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Fiscal Year 2011 Accident statistics


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Here are the latest accident statistics for FAA Fiscal Year 2011 which ended in September. Keep in mind these are total number of accidents, not accident RATES. This information is derived from official FAA statistics and refers only to "Accidents" not incidents. This information may differ from what is compiled from the FAA and NTSB website databases.

 

FAA Fiscal Year 2011: Total Helicopter accidents: 131 (16 fatal with 23 fatalities)

The five leading sectors with the highest number of accidents are:

1: Personal/Private (35 accidents or about 27% of all total accidents)

2: Aerial application (29 accidents or about 22% of all total accidents)

3: Instruction/Training (25 accidents or about 19% of all total accidents)

4: EMS (10 accidents or about 8% of all total accidents)

 

Comparison to FAA Fiscal Year 2010:

 

Total Helicopter accidents: 133 (21 fatal)

 

Leading sectors with highest number of accidents in FY 2010 were:

 

1: Personal/Private and flight instruction (79 accidents, 9 were fatal)

2: Aerial application (22 accidents, 3 were fatal)

3: EMS (14 accidents, 7 were fatal) EMS saw a good improvement from FY 2010.

 

In FY 2010 there were 14 accidents with 19 total people killed. In FY 2011 there were 10 accidents with 3 total people killed. To give you an idea to what the accident trend is. In 1984 there were 252 helicopter accidents. No year since has been that high and has trended downward to the current level of 131 accidents in 2011. However, the number of fatal accidents remains for the most part unchanged.

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In FY 2010 there were 14 accidents with 19 total people killed. In FY 2011 there were 10 accidents with 3 total people killed. To give you an idea to what the accident trend is. In 1984 there were 252 helicopter accidents. No year since has been that high and has trended downward to the current level of 131 accidents in 2011. However, the number of fatal accidents remains for the most part unchanged.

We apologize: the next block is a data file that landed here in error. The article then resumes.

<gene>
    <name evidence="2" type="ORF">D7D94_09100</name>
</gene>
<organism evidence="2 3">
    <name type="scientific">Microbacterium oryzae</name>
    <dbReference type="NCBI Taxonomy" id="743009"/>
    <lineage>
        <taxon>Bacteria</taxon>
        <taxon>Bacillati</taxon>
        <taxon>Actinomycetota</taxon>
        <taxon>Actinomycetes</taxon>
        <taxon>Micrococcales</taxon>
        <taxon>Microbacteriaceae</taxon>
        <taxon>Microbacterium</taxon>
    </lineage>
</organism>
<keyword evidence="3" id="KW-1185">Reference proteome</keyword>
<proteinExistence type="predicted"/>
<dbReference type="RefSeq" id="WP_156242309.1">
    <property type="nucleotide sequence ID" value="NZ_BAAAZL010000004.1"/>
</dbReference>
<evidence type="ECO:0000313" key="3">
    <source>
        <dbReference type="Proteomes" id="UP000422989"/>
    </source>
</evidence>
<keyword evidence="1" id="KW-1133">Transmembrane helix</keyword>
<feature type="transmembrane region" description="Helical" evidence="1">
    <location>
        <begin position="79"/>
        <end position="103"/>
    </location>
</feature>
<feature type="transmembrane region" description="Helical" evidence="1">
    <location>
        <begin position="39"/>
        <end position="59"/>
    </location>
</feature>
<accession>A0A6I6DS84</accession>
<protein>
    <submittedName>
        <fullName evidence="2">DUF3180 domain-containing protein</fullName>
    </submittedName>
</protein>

JD- good seeing you at Heli-Success,. Remember also the increase in the number of helicopters flying since the 1984 days. So if we have 25% more ships flying now (at least) and we are down 50% since then, we are really down significantly more on a % basis.

 

Some year in the future we will have zero fatalities. Looking forward to that.

 

Fly safe, Goldy

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Goldy, the way I understand it is back in '84 there was over 200 accident. In 2011 only just over 130. If the number of helicopters operating infact increased over the year I would expect the number of accidents to also increase not decrease. These stats are not accident rates which are normaly based on accidenter per 100,000 hours. Instead this is just the number of accidents per year.

 

500F I am unsure which category utility went under. I will check. I did not list each category, just the top five with most accidents.

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Goldy, the way I understand it is back in '84 there was over 200 accident. In 2011 only just over 130. If the number of helicopters operating infact increased over the year I would expect the number of accidents to also increase not decrease. .

 

Hey JD- thats my point. I believe we have more ships flying around today than in 1984, yet the number of accidents is down. Just think of how many R22's there were in 1984......and no R44's !

 

Must be some insurance stat somewhere that would list the number of ships flying in the US by year.

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